"The bread is small."

Translation:빵이 작습니다.

October 24, 2017

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My mnemonic, "Chop it narrow, jack is small.." this is how I remember.


What's the difference between 작습니다 and 좁습니다? They both mean small but the latter wasn't accepted here. Are they only used in particular contexts?


how do i tell what to use at the end like sometimes it would be 가 and somwtime its 이,들이,들은,can someone explain how to use each one


Yes, so there are markers in Korean. There's lots of em. Two of them are 이/가 and 은/는. While both of these work to specify the subject of the sentence, 은/는 is general and 이/가 is particular. And apart from that, 이/가 are both the same. The only difference is that 이 is used with words ending in consonants and 가is used with words ending in vowels. And same for 은/는, 은 is for words ending in consonants and 는 foe vowels. As an example- 여자가 Would mean 'the woman' and 여자는 would mean 'a woman' :)


Here's some more info on those markers

Think of 가 and 이 as being used to bring in new information, and 은/는 being used to connect what's already known to the new information.

In this sentence: 남자는 메시지가 있습니다 (The man has a message), you probably would've already known about the man with past context.

Maybe you're sitting in your office and your secretary comes in. "There's a man outside wanting to see you." They say. There would've likely been a 가 attached to the man, since it's new information that he exists.

"What does he want?" You reply.

"He (the man) has a message./남자는 메시지가 있습니다." The secretary replies. You already know about the man. He's not new information. What's new information is the message. So, 'message' is the item that will have 가 attached to it, putting more emphasis on it than the man. The man will just have 는 attached to it to attach it to the next word.

I learned this concept from Japanese, and from what I've seen so far, it seems to be the same in Korean. I never understood it when people just said "as for (item), etc. etc." when explaining は, which in Korean is 은/는, and it seems that sentence is popping up here too. I didn't even know what that meant! As for the man? How does "as for..." tell me when to use は or が (은/는 or 가/이)?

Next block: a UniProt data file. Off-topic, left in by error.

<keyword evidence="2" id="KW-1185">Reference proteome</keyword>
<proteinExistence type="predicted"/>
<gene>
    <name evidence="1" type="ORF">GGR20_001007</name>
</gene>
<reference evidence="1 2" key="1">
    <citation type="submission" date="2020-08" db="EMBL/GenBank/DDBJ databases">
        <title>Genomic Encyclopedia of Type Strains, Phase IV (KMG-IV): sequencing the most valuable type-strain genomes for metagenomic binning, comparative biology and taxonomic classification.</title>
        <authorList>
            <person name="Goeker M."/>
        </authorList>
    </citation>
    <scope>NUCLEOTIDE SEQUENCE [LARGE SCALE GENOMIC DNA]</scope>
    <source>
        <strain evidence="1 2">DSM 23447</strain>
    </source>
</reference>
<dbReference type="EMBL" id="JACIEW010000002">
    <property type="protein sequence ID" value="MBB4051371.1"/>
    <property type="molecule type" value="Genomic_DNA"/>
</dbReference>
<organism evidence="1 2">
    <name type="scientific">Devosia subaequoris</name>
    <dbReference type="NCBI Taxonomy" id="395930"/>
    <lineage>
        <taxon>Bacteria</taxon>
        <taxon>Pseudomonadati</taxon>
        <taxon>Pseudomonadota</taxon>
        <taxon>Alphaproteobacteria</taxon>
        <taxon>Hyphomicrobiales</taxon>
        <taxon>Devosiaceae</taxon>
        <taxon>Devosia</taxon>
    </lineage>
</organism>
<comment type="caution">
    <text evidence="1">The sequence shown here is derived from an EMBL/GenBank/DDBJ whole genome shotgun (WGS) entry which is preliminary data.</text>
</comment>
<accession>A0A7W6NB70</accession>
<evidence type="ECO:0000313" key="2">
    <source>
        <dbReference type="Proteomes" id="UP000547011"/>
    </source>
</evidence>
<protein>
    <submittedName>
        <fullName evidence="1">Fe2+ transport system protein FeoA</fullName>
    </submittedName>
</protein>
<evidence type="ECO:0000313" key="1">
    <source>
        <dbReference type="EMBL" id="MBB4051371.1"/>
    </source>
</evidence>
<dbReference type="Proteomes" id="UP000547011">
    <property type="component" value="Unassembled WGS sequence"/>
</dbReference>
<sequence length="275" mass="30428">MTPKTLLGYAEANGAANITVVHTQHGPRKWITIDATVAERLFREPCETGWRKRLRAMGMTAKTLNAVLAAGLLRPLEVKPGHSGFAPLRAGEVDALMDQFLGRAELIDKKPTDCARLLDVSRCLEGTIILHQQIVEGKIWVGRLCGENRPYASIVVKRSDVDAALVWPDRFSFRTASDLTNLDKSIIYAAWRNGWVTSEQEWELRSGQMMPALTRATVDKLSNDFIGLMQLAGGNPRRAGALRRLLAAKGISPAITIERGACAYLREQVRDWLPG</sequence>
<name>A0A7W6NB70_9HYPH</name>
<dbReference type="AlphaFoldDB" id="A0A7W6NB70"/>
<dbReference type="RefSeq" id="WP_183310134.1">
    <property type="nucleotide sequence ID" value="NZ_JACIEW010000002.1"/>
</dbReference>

I feel like a better way to explain it would be "as for (object), which you already know about +은/는, this is what's new that exists +가/이."

So, to connect that back to the original sentence 남자는 메시지가 있습니다, it'd be like this:

"As for the man (which you already knew about, so you'd use 는 with him), he has a message (using 가 since this is new information, so it gets more emphasis)."

Of course, if you're introducing the man and the message in the same sentence, you'll just put 가/이 on whatever needs more emphasis or could be considered more important.

남자는 메시지가 있습니다. There is a man and he has a message, but the part with more attention/emphasis is the message he has.

남자가 메시지는 있습니다. (I switched 가 and 는). There is a man and he has a message, but what's getting more attention is that there's a man that has the message. 》Maybe the secretary from before came in and said "There's a message for you," making the message already known. "Who has it?" You ask. "A man has the message," replied the secretary, placing the 가 on the man because he's the new information.

Hopefully this makes more sense to anyone reading it! I know I could've used a better explanation when I first learned how this stuff worked, heheh.


Also 들 is plural marker mostly for people/animals.


Why isn't 빵이 작아요 accepted?


I thought it means good. So what was that verb means good?


Actually the Korean verbs for good and small are quite similar. 작하다 Means small while 착하다 means good

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